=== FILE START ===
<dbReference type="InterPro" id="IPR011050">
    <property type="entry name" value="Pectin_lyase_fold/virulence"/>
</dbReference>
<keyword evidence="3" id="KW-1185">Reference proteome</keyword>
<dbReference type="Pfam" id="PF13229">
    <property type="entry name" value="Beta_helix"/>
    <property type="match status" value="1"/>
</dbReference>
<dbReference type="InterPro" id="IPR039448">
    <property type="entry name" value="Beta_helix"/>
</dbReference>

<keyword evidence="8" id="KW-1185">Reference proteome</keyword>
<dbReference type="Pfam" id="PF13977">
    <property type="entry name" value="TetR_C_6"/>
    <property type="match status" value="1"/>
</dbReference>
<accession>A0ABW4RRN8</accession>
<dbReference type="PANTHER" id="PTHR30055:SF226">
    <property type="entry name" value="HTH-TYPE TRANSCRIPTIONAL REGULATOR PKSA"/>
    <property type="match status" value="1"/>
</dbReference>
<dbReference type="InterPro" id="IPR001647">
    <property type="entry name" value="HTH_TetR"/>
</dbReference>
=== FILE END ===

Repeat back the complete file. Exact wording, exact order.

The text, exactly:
<dbReference type="InterPro" id="IPR011050">
    <property type="entry name" value="Pectin_lyase_fold/virulence"/>
</dbReference>
<keyword evidence="3" id="KW-1185">Reference proteome</keyword>
<dbReference type="Pfam" id="PF13229">
    <property type="entry name" value="Beta_helix"/>
    <property type="match status" value="1"/>
</dbReference>
<dbReference type="InterPro" id="IPR039448">
    <property type="entry name" value="Beta_helix"/>
</dbReference>

<keyword evidence="8" id="KW-1185">Reference proteome</keyword>
<dbReference type="Pfam" id="PF13977">
    <property type="entry name" value="TetR_C_6"/>
    <property type="match status" value="1"/>
</dbReference>
<accession>A0ABW4RRN8</accession>
<dbReference type="PANTHER" id="PTHR30055:SF226">
    <property type="entry name" value="HTH-TYPE TRANSCRIPTIONAL REGULATOR PKSA"/>
    <property type="match status" value="1"/>
</dbReference>
<dbReference type="InterPro" id="IPR001647">
    <property type="entry name" value="HTH_TetR"/>
</dbReference>